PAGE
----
The Last Drop

The following piece started life as an exericise in mood, atmosphere, and tone.

I’m waiting for some first readers to get back to me on it. One first reader offered, “I got a sickening chill when I got to the end.”

Hurray! I won!

Let me know what you think.


The Last Drop


People use to come from miles around to watch my father pour gas. He could pour gas through the eye of a needle into a siphon-tank without spilling a drop. They’d come, their near empty gas cans on the back of their buckboards, the cans braced all around so they wouldn’t fall over, spill, slosh around.

There were special gas pouring days back then and dad was the only one in our country who had a license to pour.

It was a wondrous thing to watch. He’d put one can on the ground in front of him, walk around it a few times, maybe put his hands on his hips or cross them over his chest and lift one hand to stroke the stubble on his chin, considering. Real difficult pours, he’d get down on his knees and hands, put his head down at ground level, looking around the can, checking for balance; would the can teeter as it filled? Would it slide as it neared full?

Then he’d start with a single, small, drop. A “test drop,” he’d call it. Everybody held their breath. He’d check the neck of the can after the test drop, make sure there was no spillage.

Warm days were the worst. Everybody’d have to stand back lest the fumes got inhaled. Couldn’t have that. Other pourers weren’t as careful as my dad. The fumes would escape and everybody’d have to go see the magistrate, explain what happened. Why weren’t proper precautions taken? My father never had to face that, never had to worry about asking the community to make a decision; make them decide what value would this person bring us? Is their contribution moving forward worth the gasoline fumes now resting in their lungs, in their blood? We can extract the fumes, reconstitute the gasoline, but the person would die.


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The Grand Ture

The following piece has been in my unfinished pile since April 1991 (and probably predates that by a few months). It’s gone from 5,000 words to its present ~775. The core idea has remained throughout, it’s framing and presenting it properly that’s taken me years to figure out.

I’m waiting for some first readers to get back to me on it. Let me know what you think.


The Grand Ture


Mace stepped out of his tractor and into the early August heat of the Boston blast zone. He listened for the ocean. It shouldn’t be too far away. Much of Boston was landfill and the bombs – the big ones hidden for years in abandoned buildings – caused the sea to reclaim its own. The stench of The Charles entered him like swallowed bile and he watched the waves come up from the east, from the Atlantic, as if the ocean pushed The Charles’ filth back, refused it, said, “No thanks, those bodies and wrecks are yours, keep them to yourself. I don’t need them.”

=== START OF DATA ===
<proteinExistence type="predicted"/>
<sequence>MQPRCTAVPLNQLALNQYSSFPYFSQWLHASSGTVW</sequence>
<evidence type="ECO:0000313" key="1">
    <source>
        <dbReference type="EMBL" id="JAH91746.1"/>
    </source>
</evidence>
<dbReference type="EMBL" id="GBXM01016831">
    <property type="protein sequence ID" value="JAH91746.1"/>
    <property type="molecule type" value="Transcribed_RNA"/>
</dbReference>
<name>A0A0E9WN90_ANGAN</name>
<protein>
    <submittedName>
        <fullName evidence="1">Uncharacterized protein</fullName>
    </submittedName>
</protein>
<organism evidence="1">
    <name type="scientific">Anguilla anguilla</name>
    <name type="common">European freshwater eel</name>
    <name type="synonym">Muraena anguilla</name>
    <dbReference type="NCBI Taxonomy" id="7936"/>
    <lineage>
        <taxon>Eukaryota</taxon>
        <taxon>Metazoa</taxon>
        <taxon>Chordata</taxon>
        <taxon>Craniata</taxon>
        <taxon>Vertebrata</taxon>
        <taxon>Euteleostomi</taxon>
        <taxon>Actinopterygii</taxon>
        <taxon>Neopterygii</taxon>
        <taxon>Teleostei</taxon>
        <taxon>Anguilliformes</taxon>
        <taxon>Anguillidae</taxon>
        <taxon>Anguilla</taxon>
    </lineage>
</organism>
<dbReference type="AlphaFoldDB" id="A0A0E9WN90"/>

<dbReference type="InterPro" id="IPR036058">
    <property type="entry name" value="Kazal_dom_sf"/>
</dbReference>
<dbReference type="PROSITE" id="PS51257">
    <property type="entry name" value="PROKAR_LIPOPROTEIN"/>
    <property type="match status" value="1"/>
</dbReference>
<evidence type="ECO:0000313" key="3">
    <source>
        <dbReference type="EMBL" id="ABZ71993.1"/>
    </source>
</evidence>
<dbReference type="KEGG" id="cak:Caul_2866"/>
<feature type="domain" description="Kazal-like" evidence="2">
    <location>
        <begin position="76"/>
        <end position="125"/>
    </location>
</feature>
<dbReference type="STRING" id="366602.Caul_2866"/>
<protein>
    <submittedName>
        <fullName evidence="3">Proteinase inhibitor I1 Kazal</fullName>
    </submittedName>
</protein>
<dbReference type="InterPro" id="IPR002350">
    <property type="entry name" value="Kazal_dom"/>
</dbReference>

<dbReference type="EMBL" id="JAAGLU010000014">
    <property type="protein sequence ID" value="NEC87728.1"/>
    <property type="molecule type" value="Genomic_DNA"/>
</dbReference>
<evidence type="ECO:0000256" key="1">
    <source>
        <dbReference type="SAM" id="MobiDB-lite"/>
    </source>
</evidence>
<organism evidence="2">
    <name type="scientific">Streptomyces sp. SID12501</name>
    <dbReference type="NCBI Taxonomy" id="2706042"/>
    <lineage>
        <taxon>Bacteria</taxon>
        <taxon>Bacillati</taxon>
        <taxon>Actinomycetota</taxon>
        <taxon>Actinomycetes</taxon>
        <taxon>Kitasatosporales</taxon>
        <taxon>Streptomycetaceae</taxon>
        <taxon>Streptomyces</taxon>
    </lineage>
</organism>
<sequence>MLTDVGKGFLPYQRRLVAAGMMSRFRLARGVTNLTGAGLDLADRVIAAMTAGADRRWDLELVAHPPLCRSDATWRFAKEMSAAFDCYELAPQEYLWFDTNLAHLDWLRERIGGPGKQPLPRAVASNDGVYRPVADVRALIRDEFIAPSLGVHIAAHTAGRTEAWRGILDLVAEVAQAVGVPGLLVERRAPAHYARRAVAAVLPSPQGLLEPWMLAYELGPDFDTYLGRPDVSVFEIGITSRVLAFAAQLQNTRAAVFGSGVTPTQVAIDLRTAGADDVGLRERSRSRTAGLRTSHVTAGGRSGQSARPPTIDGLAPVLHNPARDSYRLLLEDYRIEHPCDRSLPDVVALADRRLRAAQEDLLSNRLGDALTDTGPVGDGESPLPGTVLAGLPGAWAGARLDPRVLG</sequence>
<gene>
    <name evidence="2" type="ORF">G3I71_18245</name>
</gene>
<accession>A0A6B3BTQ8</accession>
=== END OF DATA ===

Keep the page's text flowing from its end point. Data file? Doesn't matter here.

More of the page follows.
The young girl’s voice called him from the bunker. “Hello? I’m not going to open the door until you tell me who you are.”

Mace lifted his service pack out of the tractor, strapped it on his back, and tightened its belt around his narrow waist.

“Hello? Can you hear me?”

Just inside the tractor’s door, on the right and only visible when the door’s pneumatics opened it fully, rested like a high-resolution mezuza; a photograph of a little girl, her arms raised and waiting to be lifted in someone’s arms, her eyes and smile open and wide, her blonde hair caught in some wind.

Mace’s fingers went from his lips to the photograph and he tapped the door to close.

“Hello? I know you’re out there. Who are you? Answer me!”


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Members and Subscribers can LogIn. Non members can join. Non-protected posts (there are several) are available to everyone. Enjoy!

The Shadow’s Project Limited’s Terry Melia Interviews Joseph Carrabis

Gifted author Terry Melia interviewed me recently as part of The Shadow’s Project Limited‘s author interview series.

All cards on the table, Terry’s Tales from the Greenhills is an amazing novel and how Terry and I got in touch. We knew each other via Twitter, I enjoyed our interactions, and decided to give his book a go.

Strongly recommended.

Terry contacted me a while back about being interviewed. As my The Augmented Man was re-released by Sixth Element Publishing, I said “oh…well…if i have to…PLEASE DEAR GOD YES OH PLEASE OH PLEASE OH PRETTY PRETTY PLEASE!”

You can watch the video below or on YouTube.

Enjoy.

“Owen and Jessica” now on The Yard: Crime Blog

Subscribers may remember Owen and Jessica from previous posts. It’s a flash piece and always got laughs and applause when I read it publicly. I shopped it around, got lots of excellent comments from editors (who always asked to see more of my work) and no bites until this week.

 
Owen and Jessica was a fun, quick write that required little editing.

Blood gathered in the whorls of his thumb. He stared at it and chuckled before licking it clean.

 
It came out pretty much fully formed.

That’s an author’s way of saying “It only took twelve rewrites.” Most of the rewrites were for timing and tension; change a word here or there. One major (and important, me thinks) edit came late to the game; I added the third and fourth paragraphs from the bottom, from “He stood over…” to “…didn’t fit.”

Let me know what you think.

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Enjoy!

Litcon 2021 World Building Panel with Science fiction, fantasy, alt-history, steampunk, YA science fantasy, speculative fiction, dystopia, and military science fiction authors F. Stephan, Geoff Genge, Claudia Blood, Theresa Halvorsen, C.G. Hatton, and Liz Tuckwell

 
Enjoy the panel discussion. Information on the participants is below.

 
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